You probably had expected some kind of company behind a internet domain like "www.molmod.nl". However, it is just the home page of some geeky person having spend much of his time doing molecular modeling and computational chemistry. And when a webdomain with your first name is already occupied, you start looking at alternatives....
So, what can you expect here?
Well, some things about my past and present research and maybe in the future some more private things, I find interesting and might be of interest to other people as well.
My interest is in the fundamental understanding of biomolecular interactions and their effect on the function of proteins. During my Ph.D. research, although the title Computational Chemistry of PQQ and QH-ADH would suggest otherwise, I have combined both computational and wet chemistry experiments to elucidate the substrate binding properties and reaction mechanism of the enzyme QH-ADH. I have come to appreciate computational chemistry and molecular modelling as additional tools in unravelling protein structure-function relations.
Already before the completion of my thesis, I moved to the group of Prof. Leurs (section Medicinal Chemistry, VU Amsterdam) to investigate the ligand-receptor interactions of biogenic amine GPCRs. Homology models of these GPCRs have been derived from the crystal structure of rhodopsin and validated using MD simulation techniques (both in vacuum and in a lipid bilayer) and incorporation of both bioinformatics and experimental data. The electronic and conformational properties of the ligands have been investigated using advanced conformational search techniques and high-level quantum-mechanical methods. For this purpose, I have initiated extensive collaboration with the groups of Prof. Pardo (UAB, Barcelona, Spain) and Dr. Lloyd (Trinitity College, Dublin, Ireland).
Other research topics include docking of ligands into proteins (chemokine receptors, nicotinic acetylcholine receptors), calculation of ligand binding affinities, and calculation of reaction mechanisms. This integrative approach has been successful in unravelling the early steps of the activation mechanism of biogenic amine GPCRs and has led to publication in a prestigious journal, invited lectures and poster prizes.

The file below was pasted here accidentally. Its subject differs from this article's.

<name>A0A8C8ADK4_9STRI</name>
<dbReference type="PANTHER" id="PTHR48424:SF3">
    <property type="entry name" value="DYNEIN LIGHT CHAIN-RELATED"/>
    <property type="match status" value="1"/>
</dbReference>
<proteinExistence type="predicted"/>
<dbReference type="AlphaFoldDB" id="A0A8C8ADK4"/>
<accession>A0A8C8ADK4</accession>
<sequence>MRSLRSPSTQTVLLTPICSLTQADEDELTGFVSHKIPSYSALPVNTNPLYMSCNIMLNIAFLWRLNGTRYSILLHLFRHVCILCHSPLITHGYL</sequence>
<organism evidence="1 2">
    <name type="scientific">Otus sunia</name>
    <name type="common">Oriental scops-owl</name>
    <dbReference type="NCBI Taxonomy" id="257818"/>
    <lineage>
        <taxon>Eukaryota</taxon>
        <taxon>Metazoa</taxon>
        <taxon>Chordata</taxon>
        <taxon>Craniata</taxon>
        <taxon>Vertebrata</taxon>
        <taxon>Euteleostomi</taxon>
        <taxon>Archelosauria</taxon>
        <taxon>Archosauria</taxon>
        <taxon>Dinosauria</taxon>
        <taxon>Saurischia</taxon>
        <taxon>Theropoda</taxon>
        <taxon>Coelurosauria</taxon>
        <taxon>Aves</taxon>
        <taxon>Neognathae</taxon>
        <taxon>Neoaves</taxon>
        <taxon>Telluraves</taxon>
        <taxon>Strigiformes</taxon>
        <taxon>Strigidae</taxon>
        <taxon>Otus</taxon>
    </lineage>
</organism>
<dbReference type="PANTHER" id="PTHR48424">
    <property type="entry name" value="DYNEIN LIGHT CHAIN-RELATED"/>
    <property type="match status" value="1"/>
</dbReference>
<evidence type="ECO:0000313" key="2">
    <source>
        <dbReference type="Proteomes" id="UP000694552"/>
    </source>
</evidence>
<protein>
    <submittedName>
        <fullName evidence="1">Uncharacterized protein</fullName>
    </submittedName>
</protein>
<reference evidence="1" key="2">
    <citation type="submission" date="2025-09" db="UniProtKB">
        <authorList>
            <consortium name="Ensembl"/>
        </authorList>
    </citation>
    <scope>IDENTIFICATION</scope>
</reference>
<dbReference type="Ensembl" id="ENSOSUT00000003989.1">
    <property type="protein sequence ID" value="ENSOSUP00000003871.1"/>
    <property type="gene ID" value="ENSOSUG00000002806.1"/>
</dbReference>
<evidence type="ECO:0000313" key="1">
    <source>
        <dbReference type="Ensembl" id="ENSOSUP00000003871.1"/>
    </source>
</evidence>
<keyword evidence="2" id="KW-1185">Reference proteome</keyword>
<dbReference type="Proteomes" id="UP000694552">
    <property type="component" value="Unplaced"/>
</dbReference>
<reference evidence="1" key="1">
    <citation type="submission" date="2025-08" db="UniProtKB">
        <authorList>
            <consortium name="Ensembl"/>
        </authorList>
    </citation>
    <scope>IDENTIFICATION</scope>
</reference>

Allthough there was enough exciting work to be done, it was decided that after 7.5 years of service it was time for me to move on. Since August 2007 I am teaching bioinformatics at the Hogeschool Leiden. Here I am part of an enthousiast team of experts providing the new generation of bioinformaticians with up-to-date knowledge of biology, chemistry and programming skills. We have established collaborations with many renowned institutes in the Netherlands. The first graduates of our education have obtained have performed outstanding work at these institutes resulting in publications in good journals.
Within the Hogeschool I have joined the readership Innovative Molecular Diagnostics headed by dr. Willem van Leeuwen (ERASMUS MC) to initiate collaborative projects between students of the Hogeschool, academia, medical centra and various companies. The aim is to establish a link with the field of activity and bring state-of-the-art knowledge to the students and teachers. Within this readership we have been succesful in high-throughput sequencing and assembly of a fungus, Madurella mycetomatis, responsible for devastating illnesses in Africa. Furthermore, a new project has started on the fast typing of bacteria responsible for sepsis using spectroscopic techniques. In this project, I supervise students in building a database and analysis tools using the obtained spectra. We collaborate with River Diagnostics, MicroDish and the ERASMUS MC.
Activation of a GPCR